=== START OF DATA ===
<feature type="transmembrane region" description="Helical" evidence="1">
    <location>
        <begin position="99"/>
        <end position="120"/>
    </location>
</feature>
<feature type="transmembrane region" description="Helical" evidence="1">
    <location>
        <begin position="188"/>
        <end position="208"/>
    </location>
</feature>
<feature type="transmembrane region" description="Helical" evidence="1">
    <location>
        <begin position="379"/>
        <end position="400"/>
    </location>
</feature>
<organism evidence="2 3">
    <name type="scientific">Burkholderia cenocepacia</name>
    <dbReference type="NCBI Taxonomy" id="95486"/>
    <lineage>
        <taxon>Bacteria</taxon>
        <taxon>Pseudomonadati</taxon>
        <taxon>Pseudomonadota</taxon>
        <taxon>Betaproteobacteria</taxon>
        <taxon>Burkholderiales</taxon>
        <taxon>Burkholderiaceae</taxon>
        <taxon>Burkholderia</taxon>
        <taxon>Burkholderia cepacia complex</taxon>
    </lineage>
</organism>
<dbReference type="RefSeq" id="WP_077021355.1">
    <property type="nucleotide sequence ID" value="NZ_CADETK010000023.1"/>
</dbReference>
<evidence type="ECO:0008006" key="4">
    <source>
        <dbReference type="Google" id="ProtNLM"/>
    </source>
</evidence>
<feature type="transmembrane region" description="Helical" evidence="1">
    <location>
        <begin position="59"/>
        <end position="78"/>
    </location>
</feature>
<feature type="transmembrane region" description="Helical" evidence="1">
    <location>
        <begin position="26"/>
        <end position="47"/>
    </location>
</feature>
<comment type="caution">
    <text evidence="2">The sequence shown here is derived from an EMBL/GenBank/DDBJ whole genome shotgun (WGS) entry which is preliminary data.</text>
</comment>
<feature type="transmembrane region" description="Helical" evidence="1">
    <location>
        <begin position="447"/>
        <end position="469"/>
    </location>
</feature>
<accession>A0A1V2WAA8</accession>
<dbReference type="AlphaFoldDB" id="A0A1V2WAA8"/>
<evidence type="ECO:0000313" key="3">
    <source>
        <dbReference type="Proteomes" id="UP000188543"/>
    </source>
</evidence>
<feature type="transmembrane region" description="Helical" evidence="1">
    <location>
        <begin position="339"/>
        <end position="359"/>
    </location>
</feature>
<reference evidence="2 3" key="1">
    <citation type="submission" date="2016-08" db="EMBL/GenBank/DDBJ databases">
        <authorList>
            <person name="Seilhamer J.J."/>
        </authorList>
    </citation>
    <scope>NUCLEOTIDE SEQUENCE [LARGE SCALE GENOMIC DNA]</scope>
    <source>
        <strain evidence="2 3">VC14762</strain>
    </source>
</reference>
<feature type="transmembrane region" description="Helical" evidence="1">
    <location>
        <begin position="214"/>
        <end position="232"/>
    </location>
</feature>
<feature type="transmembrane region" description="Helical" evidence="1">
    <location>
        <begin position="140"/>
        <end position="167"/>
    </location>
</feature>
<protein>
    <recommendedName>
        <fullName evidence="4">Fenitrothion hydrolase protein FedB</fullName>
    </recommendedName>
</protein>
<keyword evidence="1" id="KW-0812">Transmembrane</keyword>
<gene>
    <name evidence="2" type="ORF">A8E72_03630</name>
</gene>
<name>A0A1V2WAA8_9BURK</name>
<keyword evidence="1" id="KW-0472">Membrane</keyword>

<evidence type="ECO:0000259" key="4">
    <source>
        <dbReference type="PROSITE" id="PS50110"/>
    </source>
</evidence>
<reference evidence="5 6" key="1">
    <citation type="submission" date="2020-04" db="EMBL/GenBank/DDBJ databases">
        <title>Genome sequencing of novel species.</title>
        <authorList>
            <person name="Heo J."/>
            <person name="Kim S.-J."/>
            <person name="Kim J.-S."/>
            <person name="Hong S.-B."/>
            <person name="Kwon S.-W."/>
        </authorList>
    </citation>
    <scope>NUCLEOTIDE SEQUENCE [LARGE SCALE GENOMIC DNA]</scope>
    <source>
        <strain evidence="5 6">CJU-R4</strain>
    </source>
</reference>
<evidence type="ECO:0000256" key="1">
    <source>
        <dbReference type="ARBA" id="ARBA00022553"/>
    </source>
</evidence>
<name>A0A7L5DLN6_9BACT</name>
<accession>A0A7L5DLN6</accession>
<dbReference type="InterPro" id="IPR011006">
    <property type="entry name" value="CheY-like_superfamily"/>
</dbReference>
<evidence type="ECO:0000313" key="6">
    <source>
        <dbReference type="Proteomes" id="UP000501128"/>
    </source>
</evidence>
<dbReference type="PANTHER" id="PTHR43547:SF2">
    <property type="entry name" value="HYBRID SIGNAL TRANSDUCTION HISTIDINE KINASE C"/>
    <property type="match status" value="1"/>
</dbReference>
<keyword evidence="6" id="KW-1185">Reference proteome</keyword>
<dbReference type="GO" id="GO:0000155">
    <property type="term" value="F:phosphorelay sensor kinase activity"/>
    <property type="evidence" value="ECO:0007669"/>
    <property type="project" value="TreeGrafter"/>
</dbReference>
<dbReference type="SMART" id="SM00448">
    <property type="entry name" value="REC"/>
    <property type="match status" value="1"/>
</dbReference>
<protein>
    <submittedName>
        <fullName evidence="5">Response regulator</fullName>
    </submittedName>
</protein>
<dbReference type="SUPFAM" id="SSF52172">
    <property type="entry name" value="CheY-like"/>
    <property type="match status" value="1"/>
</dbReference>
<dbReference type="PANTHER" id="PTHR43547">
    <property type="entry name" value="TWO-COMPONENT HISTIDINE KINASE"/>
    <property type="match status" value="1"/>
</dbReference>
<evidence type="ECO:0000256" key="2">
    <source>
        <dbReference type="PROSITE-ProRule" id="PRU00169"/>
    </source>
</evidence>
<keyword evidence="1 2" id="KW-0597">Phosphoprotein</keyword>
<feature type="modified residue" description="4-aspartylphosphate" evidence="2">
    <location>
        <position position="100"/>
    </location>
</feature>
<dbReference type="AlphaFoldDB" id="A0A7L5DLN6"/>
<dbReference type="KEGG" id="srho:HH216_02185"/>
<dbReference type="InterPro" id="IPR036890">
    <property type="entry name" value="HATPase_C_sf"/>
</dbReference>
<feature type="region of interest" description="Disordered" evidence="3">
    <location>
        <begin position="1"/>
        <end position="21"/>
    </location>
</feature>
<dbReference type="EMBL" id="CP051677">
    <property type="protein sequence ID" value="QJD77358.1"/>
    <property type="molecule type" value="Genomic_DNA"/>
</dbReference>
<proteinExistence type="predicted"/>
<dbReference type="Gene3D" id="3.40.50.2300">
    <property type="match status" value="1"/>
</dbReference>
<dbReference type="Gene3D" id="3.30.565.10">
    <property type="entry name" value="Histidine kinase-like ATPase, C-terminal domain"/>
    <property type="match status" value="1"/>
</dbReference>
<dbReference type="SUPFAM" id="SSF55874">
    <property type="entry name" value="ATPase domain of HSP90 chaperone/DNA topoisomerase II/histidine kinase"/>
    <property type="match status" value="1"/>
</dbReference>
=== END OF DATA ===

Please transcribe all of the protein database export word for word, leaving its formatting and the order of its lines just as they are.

<feature type="transmembrane region" description="Helical" evidence="1">
    <location>
        <begin position="99"/>
        <end position="120"/>
    </location>
</feature>
<feature type="transmembrane region" description="Helical" evidence="1">
    <location>
        <begin position="188"/>
        <end position="208"/>
    </location>
</feature>
<feature type="transmembrane region" description="Helical" evidence="1">
    <location>
        <begin position="379"/>
        <end position="400"/>
    </location>
</feature>
<organism evidence="2 3">
    <name type="scientific">Burkholderia cenocepacia</name>
    <dbReference type="NCBI Taxonomy" id="95486"/>
    <lineage>
        <taxon>Bacteria</taxon>
        <taxon>Pseudomonadati</taxon>
        <taxon>Pseudomonadota</taxon>
        <taxon>Betaproteobacteria</taxon>
        <taxon>Burkholderiales</taxon>
        <taxon>Burkholderiaceae</taxon>
        <taxon>Burkholderia</taxon>
        <taxon>Burkholderia cepacia complex</taxon>
    </lineage>
</organism>
<dbReference type="RefSeq" id="WP_077021355.1">
    <property type="nucleotide sequence ID" value="NZ_CADETK010000023.1"/>
</dbReference>
<evidence type="ECO:0008006" key="4">
    <source>
        <dbReference type="Google" id="ProtNLM"/>
    </source>
</evidence>
<feature type="transmembrane region" description="Helical" evidence="1">
    <location>
        <begin position="59"/>
        <end position="78"/>
    </location>
</feature>
<feature type="transmembrane region" description="Helical" evidence="1">
    <location>
        <begin position="26"/>
        <end position="47"/>
    </location>
</feature>
<comment type="caution">
    <text evidence="2">The sequence shown here is derived from an EMBL/GenBank/DDBJ whole genome shotgun (WGS) entry which is preliminary data.</text>
</comment>
<feature type="transmembrane region" description="Helical" evidence="1">
    <location>
        <begin position="447"/>
        <end position="469"/>
    </location>
</feature>
<accession>A0A1V2WAA8</accession>
<dbReference type="AlphaFoldDB" id="A0A1V2WAA8"/>
<evidence type="ECO:0000313" key="3">
    <source>
        <dbReference type="Proteomes" id="UP000188543"/>
    </source>
</evidence>
<feature type="transmembrane region" description="Helical" evidence="1">
    <location>
        <begin position="339"/>
        <end position="359"/>
    </location>
</feature>
<reference evidence="2 3" key="1">
    <citation type="submission" date="2016-08" db="EMBL/GenBank/DDBJ databases">
        <authorList>
            <person name="Seilhamer J.J."/>
        </authorList>
    </citation>
    <scope>NUCLEOTIDE SEQUENCE [LARGE SCALE GENOMIC DNA]</scope>
    <source>
        <strain evidence="2 3">VC14762</strain>
    </source>
</reference>
<feature type="transmembrane region" description="Helical" evidence="1">
    <location>
        <begin position="214"/>
        <end position="232"/>
    </location>
</feature>
<feature type="transmembrane region" description="Helical" evidence="1">
    <location>
        <begin position="140"/>
        <end position="167"/>
    </location>
</feature>
<protein>
    <recommendedName>
        <fullName evidence="4">Fenitrothion hydrolase protein FedB</fullName>
    </recommendedName>
</protein>
<keyword evidence="1" id="KW-0812">Transmembrane</keyword>
<gene>
    <name evidence="2" type="ORF">A8E72_03630</name>
</gene>
<name>A0A1V2WAA8_9BURK</name>
<keyword evidence="1" id="KW-0472">Membrane</keyword>

<evidence type="ECO:0000259" key="4">
    <source>
        <dbReference type="PROSITE" id="PS50110"/>
    </source>
</evidence>
<reference evidence="5 6" key="1">
    <citation type="submission" date="2020-04" db="EMBL/GenBank/DDBJ databases">
        <title>Genome sequencing of novel species.</title>
        <authorList>
            <person name="Heo J."/>
            <person name="Kim S.-J."/>
            <person name="Kim J.-S."/>
            <person name="Hong S.-B."/>
            <person name="Kwon S.-W."/>
        </authorList>
    </citation>
    <scope>NUCLEOTIDE SEQUENCE [LARGE SCALE GENOMIC DNA]</scope>
    <source>
        <strain evidence="5 6">CJU-R4</strain>
    </source>
</reference>
<evidence type="ECO:0000256" key="1">
    <source>
        <dbReference type="ARBA" id="ARBA00022553"/>
    </source>
</evidence>
<name>A0A7L5DLN6_9BACT</name>
<accession>A0A7L5DLN6</accession>
<dbReference type="InterPro" id="IPR011006">
    <property type="entry name" value="CheY-like_superfamily"/>
</dbReference>
<evidence type="ECO:0000313" key="6">
    <source>
        <dbReference type="Proteomes" id="UP000501128"/>
    </source>
</evidence>
<dbReference type="PANTHER" id="PTHR43547:SF2">
    <property type="entry name" value="HYBRID SIGNAL TRANSDUCTION HISTIDINE KINASE C"/>
    <property type="match status" value="1"/>
</dbReference>
<keyword evidence="6" id="KW-1185">Reference proteome</keyword>
<dbReference type="GO" id="GO:0000155">
    <property type="term" value="F:phosphorelay sensor kinase activity"/>
    <property type="evidence" value="ECO:0007669"/>
    <property type="project" value="TreeGrafter"/>
</dbReference>
<dbReference type="SMART" id="SM00448">
    <property type="entry name" value="REC"/>
    <property type="match status" value="1"/>
</dbReference>
<protein>
    <submittedName>
        <fullName evidence="5">Response regulator</fullName>
    </submittedName>
</protein>
<dbReference type="SUPFAM" id="SSF52172">
    <property type="entry name" value="CheY-like"/>
    <property type="match status" value="1"/>
</dbReference>
<dbReference type="PANTHER" id="PTHR43547">
    <property type="entry name" value="TWO-COMPONENT HISTIDINE KINASE"/>
    <property type="match status" value="1"/>
</dbReference>
<evidence type="ECO:0000256" key="2">
    <source>
        <dbReference type="PROSITE-ProRule" id="PRU00169"/>
    </source>
</evidence>
<keyword evidence="1 2" id="KW-0597">Phosphoprotein</keyword>
<feature type="modified residue" description="4-aspartylphosphate" evidence="2">
    <location>
        <position position="100"/>
    </location>
</feature>
<dbReference type="AlphaFoldDB" id="A0A7L5DLN6"/>
<dbReference type="KEGG" id="srho:HH216_02185"/>
<dbReference type="InterPro" id="IPR036890">
    <property type="entry name" value="HATPase_C_sf"/>
</dbReference>
<feature type="region of interest" description="Disordered" evidence="3">
    <location>
        <begin position="1"/>
        <end position="21"/>
    </location>
</feature>
<dbReference type="EMBL" id="CP051677">
    <property type="protein sequence ID" value="QJD77358.1"/>
    <property type="molecule type" value="Genomic_DNA"/>
</dbReference>
<proteinExistence type="predicted"/>
<dbReference type="Gene3D" id="3.40.50.2300">
    <property type="match status" value="1"/>
</dbReference>
<dbReference type="Gene3D" id="3.30.565.10">
    <property type="entry name" value="Histidine kinase-like ATPase, C-terminal domain"/>
    <property type="match status" value="1"/>
</dbReference>
<dbReference type="SUPFAM" id="SSF55874">
    <property type="entry name" value="ATPase domain of HSP90 chaperone/DNA topoisomerase II/histidine kinase"/>
    <property type="match status" value="1"/>
</dbReference>